How effective is the shot? Is it a new vaccine, or a booster?

COVID hospitalizations across the country and in Illinois have been rising since late summer. Although –- thanks to lasting immunity from prior vaccinations and infections –- not nearly as much as this time last year.

But protection wanes over time and the coronavirus continually churns out new variants that can dodge prior immunity. It’s been a year since the last time the vaccines were tweaked, and only about 20% of adults ever received that earlier update.

“Vaccination remains critical to public health and continued protection against serious consequences of COVID-19, including hospitalization and death,” FDA vaccine chief Dr. Peter Marks said in a statement. “We very much encourage those who are eligible to consider getting vaccinated.”

The FDA pointedly isn’t calling this latest round a “booster” but instead a vaccine updated to better match the currently circulating virus. The new recipe targets an omicron variant named XBB.1.5 — replacing outdated combination vaccines that mixed protection against the original coronavirus strain and an older version of omicron.

And while even the XBB.1.5 variant is no longer dominant, FDA determined that it’s close enough to coronavirus strains causing most COVID-19 illnesses today to offer good cross-protection. Like earlier versions, they’re expected to be most protective against COVID-19’s worst consequences rather than mild infection.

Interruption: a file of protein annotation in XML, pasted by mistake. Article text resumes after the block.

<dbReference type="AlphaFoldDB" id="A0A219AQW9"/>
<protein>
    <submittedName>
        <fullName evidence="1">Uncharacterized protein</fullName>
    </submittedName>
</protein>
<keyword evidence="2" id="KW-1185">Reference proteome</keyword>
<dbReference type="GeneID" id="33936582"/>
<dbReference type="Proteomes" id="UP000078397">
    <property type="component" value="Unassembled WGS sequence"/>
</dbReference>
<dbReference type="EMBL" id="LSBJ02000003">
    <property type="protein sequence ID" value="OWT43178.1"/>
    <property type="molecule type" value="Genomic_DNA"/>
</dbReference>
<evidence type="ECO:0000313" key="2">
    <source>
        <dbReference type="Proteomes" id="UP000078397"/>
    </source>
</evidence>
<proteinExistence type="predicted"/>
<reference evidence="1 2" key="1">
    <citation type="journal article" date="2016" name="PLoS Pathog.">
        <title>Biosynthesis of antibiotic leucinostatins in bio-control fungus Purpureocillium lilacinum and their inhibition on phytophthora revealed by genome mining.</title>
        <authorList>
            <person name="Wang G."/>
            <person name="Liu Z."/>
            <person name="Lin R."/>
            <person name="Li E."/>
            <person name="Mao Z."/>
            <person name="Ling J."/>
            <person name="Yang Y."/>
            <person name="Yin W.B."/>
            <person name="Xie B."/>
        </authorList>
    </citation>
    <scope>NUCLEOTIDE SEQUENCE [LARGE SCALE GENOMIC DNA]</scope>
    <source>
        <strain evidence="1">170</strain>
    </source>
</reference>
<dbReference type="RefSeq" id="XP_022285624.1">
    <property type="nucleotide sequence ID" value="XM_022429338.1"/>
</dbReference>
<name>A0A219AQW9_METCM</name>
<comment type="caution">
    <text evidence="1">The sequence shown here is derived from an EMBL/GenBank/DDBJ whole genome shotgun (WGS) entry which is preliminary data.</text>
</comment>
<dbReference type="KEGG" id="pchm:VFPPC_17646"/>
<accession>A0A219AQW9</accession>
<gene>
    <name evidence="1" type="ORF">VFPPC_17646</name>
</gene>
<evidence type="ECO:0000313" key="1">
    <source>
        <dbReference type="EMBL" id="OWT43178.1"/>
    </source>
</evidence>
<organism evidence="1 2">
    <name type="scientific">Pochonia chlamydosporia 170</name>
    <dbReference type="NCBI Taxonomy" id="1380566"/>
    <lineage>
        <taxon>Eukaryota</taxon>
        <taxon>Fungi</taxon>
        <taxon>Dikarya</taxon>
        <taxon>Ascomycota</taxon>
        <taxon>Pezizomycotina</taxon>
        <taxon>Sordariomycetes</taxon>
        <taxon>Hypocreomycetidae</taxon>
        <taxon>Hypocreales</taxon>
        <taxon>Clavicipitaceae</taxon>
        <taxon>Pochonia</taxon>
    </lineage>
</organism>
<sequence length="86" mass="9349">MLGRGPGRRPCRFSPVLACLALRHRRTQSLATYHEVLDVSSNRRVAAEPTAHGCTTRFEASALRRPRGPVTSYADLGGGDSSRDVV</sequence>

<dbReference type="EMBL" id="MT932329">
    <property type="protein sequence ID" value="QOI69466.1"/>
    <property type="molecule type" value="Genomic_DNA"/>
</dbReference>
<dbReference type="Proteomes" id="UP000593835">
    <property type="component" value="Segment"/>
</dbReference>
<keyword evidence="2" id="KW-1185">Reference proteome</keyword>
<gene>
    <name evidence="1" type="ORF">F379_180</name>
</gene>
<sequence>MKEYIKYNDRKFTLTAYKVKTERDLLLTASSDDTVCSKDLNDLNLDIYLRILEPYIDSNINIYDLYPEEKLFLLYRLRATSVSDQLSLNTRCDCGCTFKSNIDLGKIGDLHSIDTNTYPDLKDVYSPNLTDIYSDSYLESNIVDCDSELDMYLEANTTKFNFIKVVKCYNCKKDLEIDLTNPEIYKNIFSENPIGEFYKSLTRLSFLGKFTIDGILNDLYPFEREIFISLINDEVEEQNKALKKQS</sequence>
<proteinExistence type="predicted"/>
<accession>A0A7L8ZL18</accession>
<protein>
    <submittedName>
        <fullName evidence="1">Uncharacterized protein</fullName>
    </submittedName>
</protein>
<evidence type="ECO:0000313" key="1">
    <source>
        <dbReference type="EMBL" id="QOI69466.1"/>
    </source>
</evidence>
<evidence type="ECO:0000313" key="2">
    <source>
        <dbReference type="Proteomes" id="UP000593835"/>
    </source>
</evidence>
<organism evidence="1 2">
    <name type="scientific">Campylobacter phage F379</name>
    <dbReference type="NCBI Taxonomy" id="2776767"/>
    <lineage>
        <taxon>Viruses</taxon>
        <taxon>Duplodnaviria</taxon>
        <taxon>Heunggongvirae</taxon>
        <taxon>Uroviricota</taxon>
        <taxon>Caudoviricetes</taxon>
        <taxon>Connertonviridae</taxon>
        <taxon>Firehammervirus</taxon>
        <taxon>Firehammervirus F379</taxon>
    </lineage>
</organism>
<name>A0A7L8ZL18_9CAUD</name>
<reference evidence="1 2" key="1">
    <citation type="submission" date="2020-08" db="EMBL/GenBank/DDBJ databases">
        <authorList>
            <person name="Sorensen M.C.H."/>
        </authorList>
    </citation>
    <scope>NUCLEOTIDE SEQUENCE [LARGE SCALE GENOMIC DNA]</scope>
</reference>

If you've gotten a Moderna shot in the past, can -- or should -- you get a Pfizer one now?

Both the CDC and FDA initially endorsed mixing-and-matching COVID boosters in Oct. 2021, NBC News previously reported, meaning people didn't get to have booster shots that matched their initial vaccinations.

That decision greatly expanded access across the country, because certain vaccines were more easily available in some areas than others.

There are limited data to suggest there is any benefit to “mixing and matching," according to an article from Yale New Haven Health.

However if you had a reaction to one type of vaccine, getting a different one for your booster might be a good idea.

How soon can I get my shot? Where can I make an appointment?

While the FDA’s decision allows for wide use of the updated shots, the CDC will decide how strongly different groups are urged to get them.

A CDC advisory panel is set to issue recommendations Tuesday on who most needs the updated shots. Vaccinations could begin later this week, and both the COVID and flu shot can be given at the same visit.

A report from the Chicago Sun-Times said Dr. Geraldine Luna, medical director for the Chicago Department of Public Health, said the department later this week expects to release a full list of vaccination sites.

“We already have the vaccine in Chicago,” Luna said. “We are just waiting for the CDC to make their final recommendations before we begin the rollout.”

The Sun-Times also reported that existing vaccines will no longer be available, and everyone is asked to wait for the newest shot to be released.